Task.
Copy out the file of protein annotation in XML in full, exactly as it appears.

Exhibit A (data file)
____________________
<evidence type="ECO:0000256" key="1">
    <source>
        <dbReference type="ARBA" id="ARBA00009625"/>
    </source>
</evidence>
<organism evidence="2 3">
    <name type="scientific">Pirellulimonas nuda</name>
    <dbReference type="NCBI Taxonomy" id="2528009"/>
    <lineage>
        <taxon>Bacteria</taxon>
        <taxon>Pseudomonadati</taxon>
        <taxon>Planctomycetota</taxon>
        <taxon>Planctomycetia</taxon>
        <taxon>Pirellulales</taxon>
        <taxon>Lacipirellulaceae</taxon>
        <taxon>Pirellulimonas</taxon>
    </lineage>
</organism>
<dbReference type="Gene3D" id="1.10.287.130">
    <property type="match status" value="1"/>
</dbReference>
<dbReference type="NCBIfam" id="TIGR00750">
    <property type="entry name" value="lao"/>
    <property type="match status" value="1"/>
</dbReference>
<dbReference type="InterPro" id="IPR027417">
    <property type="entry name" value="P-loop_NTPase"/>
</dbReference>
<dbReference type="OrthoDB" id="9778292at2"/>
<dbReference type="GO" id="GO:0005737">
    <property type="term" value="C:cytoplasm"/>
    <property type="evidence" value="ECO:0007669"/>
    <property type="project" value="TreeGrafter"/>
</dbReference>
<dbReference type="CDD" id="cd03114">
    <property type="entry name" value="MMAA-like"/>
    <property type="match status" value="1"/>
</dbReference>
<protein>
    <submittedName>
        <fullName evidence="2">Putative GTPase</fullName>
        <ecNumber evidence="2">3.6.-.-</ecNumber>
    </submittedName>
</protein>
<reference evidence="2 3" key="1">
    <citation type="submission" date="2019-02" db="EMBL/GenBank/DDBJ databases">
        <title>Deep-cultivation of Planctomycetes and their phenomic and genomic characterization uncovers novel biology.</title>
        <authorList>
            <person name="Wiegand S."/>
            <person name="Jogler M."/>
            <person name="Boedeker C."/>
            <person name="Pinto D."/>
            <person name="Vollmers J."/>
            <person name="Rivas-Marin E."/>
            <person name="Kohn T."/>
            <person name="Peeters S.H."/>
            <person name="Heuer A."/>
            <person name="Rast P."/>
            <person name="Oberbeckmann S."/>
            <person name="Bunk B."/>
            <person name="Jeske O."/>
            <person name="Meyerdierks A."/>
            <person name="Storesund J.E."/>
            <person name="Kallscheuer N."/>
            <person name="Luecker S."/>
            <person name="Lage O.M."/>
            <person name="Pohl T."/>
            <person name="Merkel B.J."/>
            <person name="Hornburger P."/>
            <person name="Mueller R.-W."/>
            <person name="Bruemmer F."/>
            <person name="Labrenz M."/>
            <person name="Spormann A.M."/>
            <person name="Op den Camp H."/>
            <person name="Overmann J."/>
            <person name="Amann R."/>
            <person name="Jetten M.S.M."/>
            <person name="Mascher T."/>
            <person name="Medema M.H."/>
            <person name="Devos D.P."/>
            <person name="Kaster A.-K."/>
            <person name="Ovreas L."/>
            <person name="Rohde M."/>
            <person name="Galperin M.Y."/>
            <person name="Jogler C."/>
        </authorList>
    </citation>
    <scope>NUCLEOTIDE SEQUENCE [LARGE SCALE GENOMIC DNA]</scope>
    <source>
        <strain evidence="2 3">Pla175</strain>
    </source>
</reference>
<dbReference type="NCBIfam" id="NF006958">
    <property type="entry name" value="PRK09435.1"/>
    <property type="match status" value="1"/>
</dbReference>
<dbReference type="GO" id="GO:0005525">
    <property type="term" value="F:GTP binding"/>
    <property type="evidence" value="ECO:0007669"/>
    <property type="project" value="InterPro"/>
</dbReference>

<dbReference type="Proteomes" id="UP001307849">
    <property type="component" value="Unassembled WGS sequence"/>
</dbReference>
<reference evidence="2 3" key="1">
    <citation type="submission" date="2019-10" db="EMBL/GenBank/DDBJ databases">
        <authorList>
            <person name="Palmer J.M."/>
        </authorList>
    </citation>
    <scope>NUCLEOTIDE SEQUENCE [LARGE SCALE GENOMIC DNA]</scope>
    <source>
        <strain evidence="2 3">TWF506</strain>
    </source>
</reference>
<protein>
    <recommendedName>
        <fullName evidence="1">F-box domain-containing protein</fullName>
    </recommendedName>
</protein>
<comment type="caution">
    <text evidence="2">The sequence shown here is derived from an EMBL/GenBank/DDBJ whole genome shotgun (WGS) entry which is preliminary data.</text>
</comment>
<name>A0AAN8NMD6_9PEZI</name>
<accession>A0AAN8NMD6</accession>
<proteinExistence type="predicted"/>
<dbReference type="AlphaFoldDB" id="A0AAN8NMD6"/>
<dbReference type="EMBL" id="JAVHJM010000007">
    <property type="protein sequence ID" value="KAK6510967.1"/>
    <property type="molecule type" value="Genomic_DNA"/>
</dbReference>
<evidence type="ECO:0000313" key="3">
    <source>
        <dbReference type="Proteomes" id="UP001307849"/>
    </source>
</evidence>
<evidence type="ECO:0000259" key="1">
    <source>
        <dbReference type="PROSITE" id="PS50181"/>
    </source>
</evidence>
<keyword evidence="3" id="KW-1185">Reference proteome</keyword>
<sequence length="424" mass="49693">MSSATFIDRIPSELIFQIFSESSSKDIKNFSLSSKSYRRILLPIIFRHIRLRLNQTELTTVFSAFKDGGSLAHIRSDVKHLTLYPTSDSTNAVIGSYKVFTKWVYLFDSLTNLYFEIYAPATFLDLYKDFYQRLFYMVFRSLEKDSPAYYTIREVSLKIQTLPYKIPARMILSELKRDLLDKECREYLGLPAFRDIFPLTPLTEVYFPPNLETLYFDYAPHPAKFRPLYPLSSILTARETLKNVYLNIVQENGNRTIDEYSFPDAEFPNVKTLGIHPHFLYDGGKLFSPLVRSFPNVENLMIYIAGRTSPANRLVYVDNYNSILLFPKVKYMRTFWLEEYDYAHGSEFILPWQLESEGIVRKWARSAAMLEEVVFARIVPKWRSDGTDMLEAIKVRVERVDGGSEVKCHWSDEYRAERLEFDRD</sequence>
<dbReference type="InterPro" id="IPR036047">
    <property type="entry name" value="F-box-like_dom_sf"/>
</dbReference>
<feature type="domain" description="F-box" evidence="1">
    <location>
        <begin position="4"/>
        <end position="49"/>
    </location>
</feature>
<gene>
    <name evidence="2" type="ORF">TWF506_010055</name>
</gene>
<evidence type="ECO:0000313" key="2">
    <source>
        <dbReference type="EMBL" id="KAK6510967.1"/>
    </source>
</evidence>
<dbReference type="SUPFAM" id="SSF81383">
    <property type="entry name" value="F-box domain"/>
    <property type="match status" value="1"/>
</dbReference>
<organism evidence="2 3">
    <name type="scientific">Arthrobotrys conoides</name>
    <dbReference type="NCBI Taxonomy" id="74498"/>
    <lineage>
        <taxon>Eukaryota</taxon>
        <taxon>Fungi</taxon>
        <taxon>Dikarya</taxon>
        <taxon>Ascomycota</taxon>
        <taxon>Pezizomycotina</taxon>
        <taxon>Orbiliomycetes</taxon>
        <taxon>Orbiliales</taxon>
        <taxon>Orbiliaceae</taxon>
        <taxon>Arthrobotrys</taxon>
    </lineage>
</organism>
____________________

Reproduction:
<evidence type="ECO:0000256" key="1">
    <source>
        <dbReference type="ARBA" id="ARBA00009625"/>
    </source>
</evidence>
<organism evidence="2 3">
    <name type="scientific">Pirellulimonas nuda</name>
    <dbReference type="NCBI Taxonomy" id="2528009"/>
    <lineage>
        <taxon>Bacteria</taxon>
        <taxon>Pseudomonadati</taxon>
        <taxon>Planctomycetota</taxon>
        <taxon>Planctomycetia</taxon>
        <taxon>Pirellulales</taxon>
        <taxon>Lacipirellulaceae</taxon>
        <taxon>Pirellulimonas</taxon>
    </lineage>
</organism>
<dbReference type="Gene3D" id="1.10.287.130">
    <property type="match status" value="1"/>
</dbReference>
<dbReference type="NCBIfam" id="TIGR00750">
    <property type="entry name" value="lao"/>
    <property type="match status" value="1"/>
</dbReference>
<dbReference type="InterPro" id="IPR027417">
    <property type="entry name" value="P-loop_NTPase"/>
</dbReference>
<dbReference type="OrthoDB" id="9778292at2"/>
<dbReference type="GO" id="GO:0005737">
    <property type="term" value="C:cytoplasm"/>
    <property type="evidence" value="ECO:0007669"/>
    <property type="project" value="TreeGrafter"/>
</dbReference>
<dbReference type="CDD" id="cd03114">
    <property type="entry name" value="MMAA-like"/>
    <property type="match status" value="1"/>
</dbReference>
<protein>
    <submittedName>
        <fullName evidence="2">Putative GTPase</fullName>
        <ecNumber evidence="2">3.6.-.-</ecNumber>
    </submittedName>
</protein>
<reference evidence="2 3" key="1">
    <citation type="submission" date="2019-02" db="EMBL/GenBank/DDBJ databases">
        <title>Deep-cultivation of Planctomycetes and their phenomic and genomic characterization uncovers novel biology.</title>
        <authorList>
            <person name="Wiegand S."/>
            <person name="Jogler M."/>
            <person name="Boedeker C."/>
            <person name="Pinto D."/>
            <person name="Vollmers J."/>
            <person name="Rivas-Marin E."/>
            <person name="Kohn T."/>
            <person name="Peeters S.H."/>
            <person name="Heuer A."/>
            <person name="Rast P."/>
            <person name="Oberbeckmann S."/>
            <person name="Bunk B."/>
            <person name="Jeske O."/>
            <person name="Meyerdierks A."/>
            <person name="Storesund J.E."/>
            <person name="Kallscheuer N."/>
            <person name="Luecker S."/>
            <person name="Lage O.M."/>
            <person name="Pohl T."/>
            <person name="Merkel B.J."/>
            <person name="Hornburger P."/>
            <person name="Mueller R.-W."/>
            <person name="Bruemmer F."/>
            <person name="Labrenz M."/>
            <person name="Spormann A.M."/>
            <person name="Op den Camp H."/>
            <person name="Overmann J."/>
            <person name="Amann R."/>
            <person name="Jetten M.S.M."/>
            <person name="Mascher T."/>
            <person name="Medema M.H."/>
            <person name="Devos D.P."/>
            <person name="Kaster A.-K."/>
            <person name="Ovreas L."/>
            <person name="Rohde M."/>
            <person name="Galperin M.Y."/>
            <person name="Jogler C."/>
        </authorList>
    </citation>
    <scope>NUCLEOTIDE SEQUENCE [LARGE SCALE GENOMIC DNA]</scope>
    <source>
        <strain evidence="2 3">Pla175</strain>
    </source>
</reference>
<dbReference type="NCBIfam" id="NF006958">
    <property type="entry name" value="PRK09435.1"/>
    <property type="match status" value="1"/>
</dbReference>
<dbReference type="GO" id="GO:0005525">
    <property type="term" value="F:GTP binding"/>
    <property type="evidence" value="ECO:0007669"/>
    <property type="project" value="InterPro"/>
</dbReference>

<dbReference type="Proteomes" id="UP001307849">
    <property type="component" value="Unassembled WGS sequence"/>
</dbReference>
<reference evidence="2 3" key="1">
    <citation type="submission" date="2019-10" db="EMBL/GenBank/DDBJ databases">
        <authorList>
            <person name="Palmer J.M."/>
        </authorList>
    </citation>
    <scope>NUCLEOTIDE SEQUENCE [LARGE SCALE GENOMIC DNA]</scope>
    <source>
        <strain evidence="2 3">TWF506</strain>
    </source>
</reference>
<protein>
    <recommendedName>
        <fullName evidence="1">F-box domain-containing protein</fullName>
    </recommendedName>
</protein>
<comment type="caution">
    <text evidence="2">The sequence shown here is derived from an EMBL/GenBank/DDBJ whole genome shotgun (WGS) entry which is preliminary data.</text>
</comment>
<name>A0AAN8NMD6_9PEZI</name>
<accession>A0AAN8NMD6</accession>
<proteinExistence type="predicted"/>
<dbReference type="AlphaFoldDB" id="A0AAN8NMD6"/>
<dbReference type="EMBL" id="JAVHJM010000007">
    <property type="protein sequence ID" value="KAK6510967.1"/>
    <property type="molecule type" value="Genomic_DNA"/>
</dbReference>
<evidence type="ECO:0000313" key="3">
    <source>
        <dbReference type="Proteomes" id="UP001307849"/>
    </source>
</evidence>
<evidence type="ECO:0000259" key="1">
    <source>
        <dbReference type="PROSITE" id="PS50181"/>
    </source>
</evidence>
<keyword evidence="3" id="KW-1185">Reference proteome</keyword>
<sequence length="424" mass="49693">MSSATFIDRIPSELIFQIFSESSSKDIKNFSLSSKSYRRILLPIIFRHIRLRLNQTELTTVFSAFKDGGSLAHIRSDVKHLTLYPTSDSTNAVIGSYKVFTKWVYLFDSLTNLYFEIYAPATFLDLYKDFYQRLFYMVFRSLEKDSPAYYTIREVSLKIQTLPYKIPARMILSELKRDLLDKECREYLGLPAFRDIFPLTPLTEVYFPPNLETLYFDYAPHPAKFRPLYPLSSILTARETLKNVYLNIVQENGNRTIDEYSFPDAEFPNVKTLGIHPHFLYDGGKLFSPLVRSFPNVENLMIYIAGRTSPANRLVYVDNYNSILLFPKVKYMRTFWLEEYDYAHGSEFILPWQLESEGIVRKWARSAAMLEEVVFARIVPKWRSDGTDMLEAIKVRVERVDGGSEVKCHWSDEYRAERLEFDRD</sequence>
<dbReference type="InterPro" id="IPR036047">
    <property type="entry name" value="F-box-like_dom_sf"/>
</dbReference>
<feature type="domain" description="F-box" evidence="1">
    <location>
        <begin position="4"/>
        <end position="49"/>
    </location>
</feature>
<gene>
    <name evidence="2" type="ORF">TWF506_010055</name>
</gene>
<evidence type="ECO:0000313" key="2">
    <source>
        <dbReference type="EMBL" id="KAK6510967.1"/>
    </source>
</evidence>
<dbReference type="SUPFAM" id="SSF81383">
    <property type="entry name" value="F-box domain"/>
    <property type="match status" value="1"/>
</dbReference>
<organism evidence="2 3">
    <name type="scientific">Arthrobotrys conoides</name>
    <dbReference type="NCBI Taxonomy" id="74498"/>
    <lineage>
        <taxon>Eukaryota</taxon>
        <taxon>Fungi</taxon>
        <taxon>Dikarya</taxon>
        <taxon>Ascomycota</taxon>
        <taxon>Pezizomycotina</taxon>
        <taxon>Orbiliomycetes</taxon>
        <taxon>Orbiliales</taxon>
        <taxon>Orbiliaceae</taxon>
        <taxon>Arthrobotrys</taxon>
    </lineage>
</organism>